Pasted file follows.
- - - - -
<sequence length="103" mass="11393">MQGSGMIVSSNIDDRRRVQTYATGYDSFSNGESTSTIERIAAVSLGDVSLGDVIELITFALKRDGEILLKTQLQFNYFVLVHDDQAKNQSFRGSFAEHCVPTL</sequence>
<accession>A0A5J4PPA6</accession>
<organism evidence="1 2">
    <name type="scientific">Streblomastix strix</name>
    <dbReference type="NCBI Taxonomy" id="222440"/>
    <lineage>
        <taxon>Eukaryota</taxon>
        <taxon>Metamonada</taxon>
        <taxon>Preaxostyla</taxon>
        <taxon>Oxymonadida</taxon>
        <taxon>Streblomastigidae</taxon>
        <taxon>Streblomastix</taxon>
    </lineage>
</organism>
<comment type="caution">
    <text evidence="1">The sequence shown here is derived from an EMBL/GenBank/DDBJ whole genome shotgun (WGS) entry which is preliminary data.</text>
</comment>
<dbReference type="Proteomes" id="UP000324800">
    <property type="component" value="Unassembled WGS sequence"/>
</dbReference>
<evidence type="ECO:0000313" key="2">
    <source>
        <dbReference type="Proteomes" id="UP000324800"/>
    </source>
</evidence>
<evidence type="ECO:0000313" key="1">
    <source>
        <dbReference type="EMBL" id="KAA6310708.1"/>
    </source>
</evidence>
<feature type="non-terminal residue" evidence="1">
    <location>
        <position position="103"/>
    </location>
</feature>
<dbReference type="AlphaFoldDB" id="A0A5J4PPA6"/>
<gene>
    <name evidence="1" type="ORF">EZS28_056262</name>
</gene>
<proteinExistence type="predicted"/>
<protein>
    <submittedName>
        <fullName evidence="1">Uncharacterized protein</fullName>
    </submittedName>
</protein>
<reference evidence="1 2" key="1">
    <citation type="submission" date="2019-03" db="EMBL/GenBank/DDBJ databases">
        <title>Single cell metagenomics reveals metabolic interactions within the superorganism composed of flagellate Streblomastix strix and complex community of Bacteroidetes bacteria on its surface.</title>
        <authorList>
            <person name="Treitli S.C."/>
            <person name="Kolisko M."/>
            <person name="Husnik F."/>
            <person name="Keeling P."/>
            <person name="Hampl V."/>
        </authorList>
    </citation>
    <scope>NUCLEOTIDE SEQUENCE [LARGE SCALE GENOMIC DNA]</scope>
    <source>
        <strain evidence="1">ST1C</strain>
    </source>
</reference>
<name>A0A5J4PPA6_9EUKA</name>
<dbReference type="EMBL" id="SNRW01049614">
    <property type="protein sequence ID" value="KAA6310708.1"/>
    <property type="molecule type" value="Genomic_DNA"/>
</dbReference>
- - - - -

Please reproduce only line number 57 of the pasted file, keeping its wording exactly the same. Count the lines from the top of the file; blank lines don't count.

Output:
    <scope>NUCLEOTIDE SEQUENCE [LARGE SCALE GENOMIC DNA]</scope>